“As the academy colonizes and tames women’s studies, Silvia Federici speaks the experience of a generation of women for whom politics was raw, passionately lived, often in the shadow of an uncritical Marxism. She spells out the subtle violence of housework and sexual servicing, the futility of equating waged work with emancipation, and the ongoing invisibility of women’s reproductive labors. Under neoliberal globalization women’s exploitation intensifies—in land enclosures, in forced migration, in the crisis of elder care. With ecofeminist thinkers and activists, Federici argues that protecting the means of subsistence now becomes the key terrain of struggle, and she calls on women North and South to join hands in building new commons.”
Ariel Salleh, author of Ecofeminism as Politics: Nature, Marx, and the Postmodern

“The zero point of revolution is where new social relations first burst forth, from which countless waves ripple outward into other domains. For over thirty years, Silvia Federici has fiercely argued that this zero point cannot have any other location but the sphere of reproduction. It is here that we encounter the most promising battlefield between an outside to capital and a capital that cannot abide by any outsides. This timely collection of her essays reminds us that the shape and form of any revolution are decided in the daily realities and social construction of sex, care, food, love, and health. Women inhabit this zero point neither by choice nor by nature, but simply because they carry the burden of reproduction in a disproportionate manner. Their struggle to take control of this labor is everybody’s struggle, just as capital’s commodification of their demands is everybody’s commodification.”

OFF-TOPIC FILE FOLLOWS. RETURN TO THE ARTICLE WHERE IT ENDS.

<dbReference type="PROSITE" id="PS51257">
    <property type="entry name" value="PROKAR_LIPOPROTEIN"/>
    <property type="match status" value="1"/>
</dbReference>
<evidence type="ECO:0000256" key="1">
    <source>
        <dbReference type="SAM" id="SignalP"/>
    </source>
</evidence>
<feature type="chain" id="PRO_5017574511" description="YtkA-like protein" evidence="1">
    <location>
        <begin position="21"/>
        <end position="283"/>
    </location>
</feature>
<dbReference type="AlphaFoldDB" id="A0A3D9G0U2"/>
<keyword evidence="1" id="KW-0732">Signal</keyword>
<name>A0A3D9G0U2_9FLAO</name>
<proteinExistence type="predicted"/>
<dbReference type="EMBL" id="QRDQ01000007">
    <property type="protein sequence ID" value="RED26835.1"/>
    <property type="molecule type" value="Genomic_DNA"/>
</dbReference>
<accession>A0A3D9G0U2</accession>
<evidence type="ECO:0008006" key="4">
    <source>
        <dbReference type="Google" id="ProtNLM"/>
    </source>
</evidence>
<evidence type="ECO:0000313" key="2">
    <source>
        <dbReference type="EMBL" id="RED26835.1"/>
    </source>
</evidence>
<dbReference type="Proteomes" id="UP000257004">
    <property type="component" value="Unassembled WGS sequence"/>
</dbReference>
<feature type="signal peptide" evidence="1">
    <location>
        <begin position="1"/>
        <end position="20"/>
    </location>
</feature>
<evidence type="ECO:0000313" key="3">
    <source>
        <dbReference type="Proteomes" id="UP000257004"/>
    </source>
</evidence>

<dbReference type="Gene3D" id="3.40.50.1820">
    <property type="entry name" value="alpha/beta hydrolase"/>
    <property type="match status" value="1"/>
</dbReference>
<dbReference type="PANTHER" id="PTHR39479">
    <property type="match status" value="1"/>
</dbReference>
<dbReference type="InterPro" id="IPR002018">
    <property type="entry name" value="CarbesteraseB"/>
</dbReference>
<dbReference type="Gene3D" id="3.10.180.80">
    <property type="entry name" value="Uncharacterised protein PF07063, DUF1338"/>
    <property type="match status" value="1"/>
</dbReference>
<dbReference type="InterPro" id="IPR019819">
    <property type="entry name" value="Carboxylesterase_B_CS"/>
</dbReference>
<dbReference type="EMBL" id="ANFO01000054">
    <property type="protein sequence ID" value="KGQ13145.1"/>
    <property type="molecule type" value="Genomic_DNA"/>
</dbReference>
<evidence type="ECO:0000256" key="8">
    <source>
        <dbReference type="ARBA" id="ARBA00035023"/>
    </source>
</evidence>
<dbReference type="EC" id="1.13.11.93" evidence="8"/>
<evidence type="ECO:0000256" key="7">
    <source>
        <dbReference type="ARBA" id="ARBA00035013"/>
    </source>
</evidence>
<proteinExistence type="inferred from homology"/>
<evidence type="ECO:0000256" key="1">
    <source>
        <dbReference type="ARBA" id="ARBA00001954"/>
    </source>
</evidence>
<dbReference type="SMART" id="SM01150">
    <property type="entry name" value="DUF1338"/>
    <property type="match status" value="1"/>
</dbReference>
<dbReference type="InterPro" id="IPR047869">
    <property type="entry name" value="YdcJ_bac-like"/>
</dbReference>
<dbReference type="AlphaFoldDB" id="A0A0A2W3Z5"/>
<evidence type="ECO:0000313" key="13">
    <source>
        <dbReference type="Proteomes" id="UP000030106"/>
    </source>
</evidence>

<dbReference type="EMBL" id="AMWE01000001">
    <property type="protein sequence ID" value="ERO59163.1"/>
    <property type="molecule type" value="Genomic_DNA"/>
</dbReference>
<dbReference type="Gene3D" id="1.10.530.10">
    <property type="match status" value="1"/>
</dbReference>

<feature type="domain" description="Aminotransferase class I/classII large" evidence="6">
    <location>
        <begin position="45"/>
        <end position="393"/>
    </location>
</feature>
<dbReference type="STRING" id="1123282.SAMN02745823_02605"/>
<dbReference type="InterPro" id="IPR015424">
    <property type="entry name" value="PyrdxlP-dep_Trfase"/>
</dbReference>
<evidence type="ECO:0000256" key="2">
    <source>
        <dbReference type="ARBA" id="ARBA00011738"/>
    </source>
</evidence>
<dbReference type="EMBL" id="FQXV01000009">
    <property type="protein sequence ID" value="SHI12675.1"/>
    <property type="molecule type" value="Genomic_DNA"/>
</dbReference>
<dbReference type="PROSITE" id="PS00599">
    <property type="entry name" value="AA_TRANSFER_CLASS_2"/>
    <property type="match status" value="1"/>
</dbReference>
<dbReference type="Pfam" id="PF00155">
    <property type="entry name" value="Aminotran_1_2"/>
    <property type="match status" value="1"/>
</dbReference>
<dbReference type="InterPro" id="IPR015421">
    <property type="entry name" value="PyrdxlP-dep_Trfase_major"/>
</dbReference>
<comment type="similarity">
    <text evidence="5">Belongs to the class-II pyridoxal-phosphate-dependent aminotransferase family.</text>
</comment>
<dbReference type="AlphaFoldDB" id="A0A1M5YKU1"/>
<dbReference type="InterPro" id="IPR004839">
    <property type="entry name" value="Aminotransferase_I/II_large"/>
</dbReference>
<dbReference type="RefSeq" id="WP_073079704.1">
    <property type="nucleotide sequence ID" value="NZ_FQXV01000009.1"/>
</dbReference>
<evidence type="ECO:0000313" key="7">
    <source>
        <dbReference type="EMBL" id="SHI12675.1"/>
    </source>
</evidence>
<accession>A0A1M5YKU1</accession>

Massimo De Angelis, author of The Beginning of History: Values, Struggles, and Global Capital

“In her unfailing generosity of mind, Silvia Federici has offered us yet another brilliant and groundbreaking reflection on how capitalism naturalizes the exploitation of every aspect of women’s productive and reproductive life. Federici theorizes convincingly that, whether in the domestic or public sphere, capital normalizes women’s labor as ‘housework’ worthy of no economic compensation or social recognition. Such economic and social normalization of capitalist exploitation of women underlies the gender-based violence produced by the neoliberal wars that are ravaging communities around the world, especially in Africa. The intent of such wars is to keep women off the communal lands they care for, while transforming them into refugees in nation-states weakened by the negative effects of neoliberalism. Silvia Federici’s call for ecofeminists’ return to the Commons against Capital is compelling. Revolution at Point Zero is a timely release and a must read for scholars and activists concerned with the condition of women around the world.”